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Monday, 10 September 2012
Page: 9927

Mr PERRETT (Moreton) (13:21): I rise to speak to the Aviation Legislation Amendment (Liability and Insurance) Bill 2012. Like the member for Corangamite, I have a general aviation airport in my electorate, the Archerfield Airport. Also, with Moreton being very close to the start of the noisy part of the Brisbane flight path, aviation is certainly a topic that I continue to have a great deal of interest in.

The bill before the chamber implements a number of measures committed to in the 2009 national aviation policy white paper. Firstly and most significantly it will increase the cap on the payout available to air accident victims on domestic flights from $500,000 to $725,000, representing a 45 per cent increase on the current arrangements. Obviously we would hope that nobody, anywhere, ever has to access such a payout. Nevertheless, being a prudent government means that we have that contingency just in case.

As noted by other speakers, Australia has a very proud aviation safety record, but it is important we continue to strengthen protections for people flying domestically and that is what this bill will achieve. This cap has not been changed since 1994 and that is going back a while. Forrest Gump was the No.1 movie at the box office. Seinfeld was the No. 1 show on television. In Queensland, Wayne Goss was Premier, before the National Party took government. Pete Sampras had won Wimbledon. And, taking us right back, Tomorrow, by Silverchair was one of the No. 1 songs. The guy who wrote that song, Daniel Johns, is now only 33, even though it was 18 years ago—he was 15 at the time. That just shows you how time flies.

The increase in the cap ensures that victims of air accidents and their families are adequately compensated. It brings the cap into the 21st century to reflect current costs, rather than those of nearly two decades ago. The level of mandatory insurance for airlines is also being increased by the same amount to ensure that adequate funds are available. Although compensation for domestic flights is capped, it should be noted that the liability of the airline is strict. There is no requirement for the victim to prove fault. This means that accident victims are able to obtain compensation swiftly, with minimal legal fees, irrespective of whether the airline was in any way to blame for the injuries. This not good news for lawyers, but it is one of the aspects of the legislation that is to be commended.

The bill also amends the Damage by Aircraft Act 1999 to reflect the principle of contributory negligence, allowing defendants to seek a right of contribution from other parties who may have contributed to the damage suffered by the person bringing the claim. These provisions are very important in the context of a liability regime that is both strict and unlimited.

The bill seeks to foster a strong and sustainable aviation industry, including affordable air travel, by providing an equitable balance between the interests of airlines, victims and insurers. Together, these important reforms will ensure that airlines move quickly to a fair settlement with victims and their families in the event of an air accident. The bill also includes important changes to the system of compensating domestic passengers who suffer mental injuries, so that domestic carriers will no longer be liable for mental injuries irrespective of whether other 'physical injuries' have also been incurred. This amendment responds to one of the main objectives of the recent review of the CA(CL) Act, which was to ensure greater consistency between the Australian domestic liability framework and the international liability framework created by the new 1999 Montreal convention. By amending references in the CA(CL) Act concerning 'personal injury' and substituting it with 'bodily injury', we will bring our domestic liability arrangements regarding compensation for mental injuries into line with the international framework established under the benchmark Montreal convention. A similar amendment to the Damage by Aircraft Act 1999 will also limit the eligibility for mental injuries, with the objective of ensuring that there is an appropriate balance between the interests of aircraft operators and the interests of air crash victims.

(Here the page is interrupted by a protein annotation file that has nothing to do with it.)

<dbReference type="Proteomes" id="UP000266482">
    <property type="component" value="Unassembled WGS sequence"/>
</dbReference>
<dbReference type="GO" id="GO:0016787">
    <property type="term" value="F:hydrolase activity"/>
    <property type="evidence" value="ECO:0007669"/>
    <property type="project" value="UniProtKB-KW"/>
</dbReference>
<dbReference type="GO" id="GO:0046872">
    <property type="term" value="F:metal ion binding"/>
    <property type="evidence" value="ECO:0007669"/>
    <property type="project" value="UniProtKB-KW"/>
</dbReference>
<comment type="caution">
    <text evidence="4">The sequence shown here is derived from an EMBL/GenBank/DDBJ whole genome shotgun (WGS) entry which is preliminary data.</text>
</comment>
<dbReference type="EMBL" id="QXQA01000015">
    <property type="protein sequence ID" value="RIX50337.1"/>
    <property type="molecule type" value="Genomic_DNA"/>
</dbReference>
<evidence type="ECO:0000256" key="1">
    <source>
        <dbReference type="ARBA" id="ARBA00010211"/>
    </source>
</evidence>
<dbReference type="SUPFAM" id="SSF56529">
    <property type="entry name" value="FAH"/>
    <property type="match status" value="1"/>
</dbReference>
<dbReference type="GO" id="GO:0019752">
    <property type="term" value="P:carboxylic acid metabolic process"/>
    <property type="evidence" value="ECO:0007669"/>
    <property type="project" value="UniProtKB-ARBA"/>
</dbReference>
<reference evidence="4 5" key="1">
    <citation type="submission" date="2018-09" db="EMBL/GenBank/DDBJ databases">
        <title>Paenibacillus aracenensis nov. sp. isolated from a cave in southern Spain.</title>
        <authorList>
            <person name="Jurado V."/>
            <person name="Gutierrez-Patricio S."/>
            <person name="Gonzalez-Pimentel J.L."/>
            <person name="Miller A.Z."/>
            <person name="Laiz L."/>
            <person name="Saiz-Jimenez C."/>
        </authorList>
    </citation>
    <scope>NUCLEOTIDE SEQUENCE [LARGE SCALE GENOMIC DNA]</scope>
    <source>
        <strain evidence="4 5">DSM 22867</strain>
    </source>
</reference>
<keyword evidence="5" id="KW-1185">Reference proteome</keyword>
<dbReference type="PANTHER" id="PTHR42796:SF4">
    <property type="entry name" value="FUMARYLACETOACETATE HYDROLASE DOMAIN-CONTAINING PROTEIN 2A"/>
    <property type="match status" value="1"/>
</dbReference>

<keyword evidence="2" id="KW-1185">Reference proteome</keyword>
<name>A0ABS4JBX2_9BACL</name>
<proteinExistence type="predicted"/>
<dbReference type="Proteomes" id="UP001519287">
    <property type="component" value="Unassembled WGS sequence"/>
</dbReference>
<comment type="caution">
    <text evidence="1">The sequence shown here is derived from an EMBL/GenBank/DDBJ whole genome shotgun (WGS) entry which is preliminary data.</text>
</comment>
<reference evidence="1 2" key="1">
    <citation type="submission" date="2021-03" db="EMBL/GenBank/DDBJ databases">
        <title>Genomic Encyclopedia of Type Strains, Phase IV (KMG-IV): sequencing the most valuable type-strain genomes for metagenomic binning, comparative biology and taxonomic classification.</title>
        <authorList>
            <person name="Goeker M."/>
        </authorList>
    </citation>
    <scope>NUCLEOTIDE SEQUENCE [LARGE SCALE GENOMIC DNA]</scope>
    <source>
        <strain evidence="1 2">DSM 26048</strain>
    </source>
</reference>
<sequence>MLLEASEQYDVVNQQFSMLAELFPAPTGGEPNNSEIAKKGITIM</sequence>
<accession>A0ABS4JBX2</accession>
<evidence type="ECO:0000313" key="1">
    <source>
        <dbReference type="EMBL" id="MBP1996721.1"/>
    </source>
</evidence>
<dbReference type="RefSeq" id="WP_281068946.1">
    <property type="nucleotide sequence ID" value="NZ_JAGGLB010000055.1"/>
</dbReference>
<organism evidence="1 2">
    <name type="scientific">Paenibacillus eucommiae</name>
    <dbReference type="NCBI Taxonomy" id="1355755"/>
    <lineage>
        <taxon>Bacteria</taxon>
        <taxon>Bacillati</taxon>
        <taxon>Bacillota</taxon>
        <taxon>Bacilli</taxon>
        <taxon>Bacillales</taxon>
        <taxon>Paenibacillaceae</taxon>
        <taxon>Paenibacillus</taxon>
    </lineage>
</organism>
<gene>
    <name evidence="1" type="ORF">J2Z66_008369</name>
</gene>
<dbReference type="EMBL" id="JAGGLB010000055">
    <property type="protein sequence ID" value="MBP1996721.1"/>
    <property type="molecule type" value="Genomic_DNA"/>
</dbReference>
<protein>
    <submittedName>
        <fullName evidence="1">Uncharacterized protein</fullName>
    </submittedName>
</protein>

The bill is pivotal to improving the rights of air accident victims flying domestically in Australia and will go a long way to ensuring a fair and reasonable balance is struck between the interests of airlines, victims and insurers. Airlines play an important role in Australia. As a Queenslander, I know full well how important tourism is to Australia. We can look at some parts of Queensland where unemployment is two per cent and mining companies are booming and we can look at other parts of Queensland where unemployment is as high as 14 per cent because of some of the problems associated with the high dollar and tourism. It is important that we look after our airlines wherever possible. Obviously the costs are something they need to be aware of. This legislation will incur minimal cost and will achieve a great outcome.

I commend the bill to the House.